The vision and passion of UCF’s founding president transformed 1,227 acres of scrub and bushes into what has become the one of the largest universities in the nation.
Charles N. Millican was born on October 9, 1916 in Wilson, Arkansas.
He earned bachelor’s degrees in business and religion from Union University in Tennessee, a master’s degree in economics from George Peabody College in Tennessee, and a Ph.D. in business finance and economics from the University of Florida.
Millican served as pastor of Olive Branch Baptist Church in Mississippi before serving as a coordinator for the 44th College Training Detachment of the U.S. Army Air Forces during World War II. After the war, he returned to school, joining the commerce department at Union University. He later joined the faculty at UF, where he was subsequently appointed the assistant dean of the Warrington College of Business Administration in 1956, followed by dean of the School of Business Administration at Hardin Simmons University in Texas, and then dean of the College of Business Administration at the University of South Florida in 1959.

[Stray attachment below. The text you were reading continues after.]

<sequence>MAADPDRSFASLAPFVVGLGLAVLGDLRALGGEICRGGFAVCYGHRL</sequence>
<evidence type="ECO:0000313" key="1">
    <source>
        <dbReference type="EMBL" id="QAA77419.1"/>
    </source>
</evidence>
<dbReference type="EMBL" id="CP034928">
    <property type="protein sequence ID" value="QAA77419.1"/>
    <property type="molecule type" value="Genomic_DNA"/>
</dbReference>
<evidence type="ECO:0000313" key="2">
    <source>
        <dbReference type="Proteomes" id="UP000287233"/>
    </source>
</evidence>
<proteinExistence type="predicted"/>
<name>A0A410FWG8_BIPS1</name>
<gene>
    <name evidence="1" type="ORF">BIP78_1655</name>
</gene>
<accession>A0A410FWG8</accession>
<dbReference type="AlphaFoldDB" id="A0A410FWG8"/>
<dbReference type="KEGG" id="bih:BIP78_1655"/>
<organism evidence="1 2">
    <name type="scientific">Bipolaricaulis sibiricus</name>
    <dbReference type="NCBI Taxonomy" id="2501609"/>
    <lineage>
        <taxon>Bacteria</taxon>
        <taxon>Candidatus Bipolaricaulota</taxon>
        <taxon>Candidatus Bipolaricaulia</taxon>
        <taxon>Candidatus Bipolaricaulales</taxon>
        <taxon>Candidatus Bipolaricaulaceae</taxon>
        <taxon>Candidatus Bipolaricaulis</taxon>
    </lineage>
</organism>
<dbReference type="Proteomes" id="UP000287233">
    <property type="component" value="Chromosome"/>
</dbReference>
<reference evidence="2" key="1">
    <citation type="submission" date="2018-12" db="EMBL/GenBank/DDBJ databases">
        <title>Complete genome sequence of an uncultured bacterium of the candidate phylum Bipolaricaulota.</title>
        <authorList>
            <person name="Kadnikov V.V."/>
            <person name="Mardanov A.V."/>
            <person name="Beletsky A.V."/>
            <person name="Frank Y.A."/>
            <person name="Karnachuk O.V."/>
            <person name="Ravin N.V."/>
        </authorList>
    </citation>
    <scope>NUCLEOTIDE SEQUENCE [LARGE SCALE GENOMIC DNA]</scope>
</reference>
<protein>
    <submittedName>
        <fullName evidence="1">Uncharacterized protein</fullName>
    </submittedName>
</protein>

In 1965, Millican was chosen by the Florida Legislature to help plan and build what was then called Florida Technological University. He had a budget of $75,000, an office above a drugstore in downtown Orlando and marching orders to make it happen.
“When I thought about all that needed to be done to open by the fall of ’68, it scared the living daylights out of me,” Millican said in 1998. “A half a minute later, I realized I had to take it step-by-step, day-by-day to put all the pieces together.”
“It was sort of like having the opportunity to climb Mt. Everest.”
Considered the father of UCF, he is credited with selecting the university’s motto (“Reach for the Stars), its Pegasus logo, the twin tenets (“Accent on the individual” and “Accent on excellence”), and the campus’ concentric circle layout, with a focus on making the campus walkable for students, staff and faculty members.